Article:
When Tony Robbins speaks breathlessly on a subject, whether it’s finance or self-improvement, the veins coursing through his neck and forehead tumefy to the point where you are convinced that, should their power be harnessed, they could provide transfusions to a small village.
And following our hour-long discussion, with Tony looking dapper in a bespoke pinstriped suit with custom pocket square—he is promoting a new investment guide, Unshakeable, after all—we are cramped together in a tiny office elevator. There are two nondescript men in sunglasses and suits shadowing him, both of whom rise to his shoulders.
Are these your security guards? I ask him. His laugh practically shakes the elevator. “You’ve noticed they’re smaller than me!” the 6-foot-7 life expert blurts out. “They just help me get from point A to point B.” That is, it seems, Robbins’s objective as well. He hates the terms “guru” and “self-help,” but says his mission in life is to present models to people of proven paths to self-actualization. The 57-year-old has given counsel to many world leaders, including former President Bill Clinton and current one Donald Trump, and delivers wildly popular four-day “Unleash the Power Within” seminars to around 10,000 people. Kanye West and the Kardashian Klan attended the most recent edition this past weekend in Los Angeles.
“I’d rather pull out my eyelashes than write books,” he says firmly—as if he knew any other way. “The real reason is I want to protect people and show them how to take advantage of what’s coming.”
Robbins’s new book, Unshakeable, offers strategies from the world’s top investors, from Jack Bogle to Warren Buffett, on how to invest soundly. It contends that, since we are in the eighth year of a bull market, it’s going to come crashing down soon—and that is precisely the time for nervous millennials or reluctant baby boomers to invest.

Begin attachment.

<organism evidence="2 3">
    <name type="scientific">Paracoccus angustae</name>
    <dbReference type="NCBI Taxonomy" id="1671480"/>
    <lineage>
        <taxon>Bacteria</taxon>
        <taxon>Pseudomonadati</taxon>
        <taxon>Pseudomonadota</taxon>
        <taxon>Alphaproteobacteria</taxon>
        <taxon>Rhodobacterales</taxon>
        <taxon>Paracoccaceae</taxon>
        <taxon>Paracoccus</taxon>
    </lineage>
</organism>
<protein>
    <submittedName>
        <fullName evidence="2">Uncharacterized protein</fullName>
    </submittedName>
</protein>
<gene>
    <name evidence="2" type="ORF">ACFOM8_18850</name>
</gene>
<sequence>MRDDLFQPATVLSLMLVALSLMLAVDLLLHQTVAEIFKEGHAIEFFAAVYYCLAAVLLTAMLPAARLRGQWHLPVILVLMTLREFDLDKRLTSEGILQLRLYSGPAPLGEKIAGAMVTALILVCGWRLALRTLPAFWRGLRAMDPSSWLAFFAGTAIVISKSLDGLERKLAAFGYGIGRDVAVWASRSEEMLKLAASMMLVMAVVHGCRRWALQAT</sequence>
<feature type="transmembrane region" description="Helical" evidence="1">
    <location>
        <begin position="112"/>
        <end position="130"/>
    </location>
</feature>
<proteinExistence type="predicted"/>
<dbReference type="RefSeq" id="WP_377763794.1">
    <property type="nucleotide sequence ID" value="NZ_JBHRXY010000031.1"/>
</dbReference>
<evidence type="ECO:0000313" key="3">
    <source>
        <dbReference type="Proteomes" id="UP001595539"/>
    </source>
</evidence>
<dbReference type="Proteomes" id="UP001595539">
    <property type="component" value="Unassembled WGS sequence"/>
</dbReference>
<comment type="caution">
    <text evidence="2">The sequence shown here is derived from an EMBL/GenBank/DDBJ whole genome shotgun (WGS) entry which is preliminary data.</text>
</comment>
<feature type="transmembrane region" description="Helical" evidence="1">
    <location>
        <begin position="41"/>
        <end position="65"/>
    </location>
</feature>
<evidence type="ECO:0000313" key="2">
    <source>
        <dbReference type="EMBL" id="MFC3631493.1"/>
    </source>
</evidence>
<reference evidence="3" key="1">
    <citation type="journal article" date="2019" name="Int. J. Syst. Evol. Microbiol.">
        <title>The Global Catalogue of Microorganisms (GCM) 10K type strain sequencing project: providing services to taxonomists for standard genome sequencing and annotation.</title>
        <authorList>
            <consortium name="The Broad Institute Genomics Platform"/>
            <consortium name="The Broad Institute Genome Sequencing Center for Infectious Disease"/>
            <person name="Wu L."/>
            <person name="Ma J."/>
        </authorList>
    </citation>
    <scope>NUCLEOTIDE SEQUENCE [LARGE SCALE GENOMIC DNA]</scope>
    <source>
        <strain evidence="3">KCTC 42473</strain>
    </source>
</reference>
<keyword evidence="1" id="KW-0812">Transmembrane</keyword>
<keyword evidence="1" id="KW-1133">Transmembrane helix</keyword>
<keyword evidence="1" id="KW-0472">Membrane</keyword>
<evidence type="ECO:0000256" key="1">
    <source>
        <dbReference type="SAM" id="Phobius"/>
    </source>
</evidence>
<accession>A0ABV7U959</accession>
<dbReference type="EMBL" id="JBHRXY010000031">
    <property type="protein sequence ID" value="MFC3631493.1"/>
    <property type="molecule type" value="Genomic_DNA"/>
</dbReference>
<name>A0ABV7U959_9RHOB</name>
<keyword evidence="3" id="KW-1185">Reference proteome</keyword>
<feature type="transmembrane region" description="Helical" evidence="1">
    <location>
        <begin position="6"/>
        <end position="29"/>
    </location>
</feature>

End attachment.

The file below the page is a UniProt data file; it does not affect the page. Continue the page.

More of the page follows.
Here is a condensed version of our conversation, which touched on everything from the economy to the bizarre quirks of our surprise Commander-in-Chief. As far as Unshakeable goes, what do you think the biggest takeaways are for budding investors?
Well, most people don’t get in the game—maybe a little through their 401(k), but they don’t know what they’re doing unfortunately—and the returns show that. So why don’t they get into the market? There are tons of millennials who have been saying, “The market’s overvalued and it’s gonna crash” for eight years, and they’ve missed out on a 250 percent increase. Or people said, “Trump’s in, it’s going to crash,” and the market’s up since Trump took office. Like Warren Buffett said to me, “Tony, betting against America for two centuries is the dumbest bet you could make,” because we keep becoming more productive, we have population growth that keeps us going, we’ve got inflation, and those things have caused us, in the long-term, to continue to go up. But there hasn’t been one bear market that wasn’t followed instantly by a bull market in the next year. Remember 2008? It went up 69 percent from March 9th to 12 months later. I’m here to show people that it’s more dangerous to not be in the market.
It is pretty bold of you to release this investing book before Trump unveils any sort of tax or economic plan.
I did it for that reason: because I’m concerned. If the president did everything perfectly and you loved the president, we’re still eight years into a bull market, so no matter who’s in charge, there’s going to be a correction at some point. And when the market correct, you want to take advantage of it. The financial markets have gone crazy [with Trump] because they think he’s going to soften the rules, but you don’t know.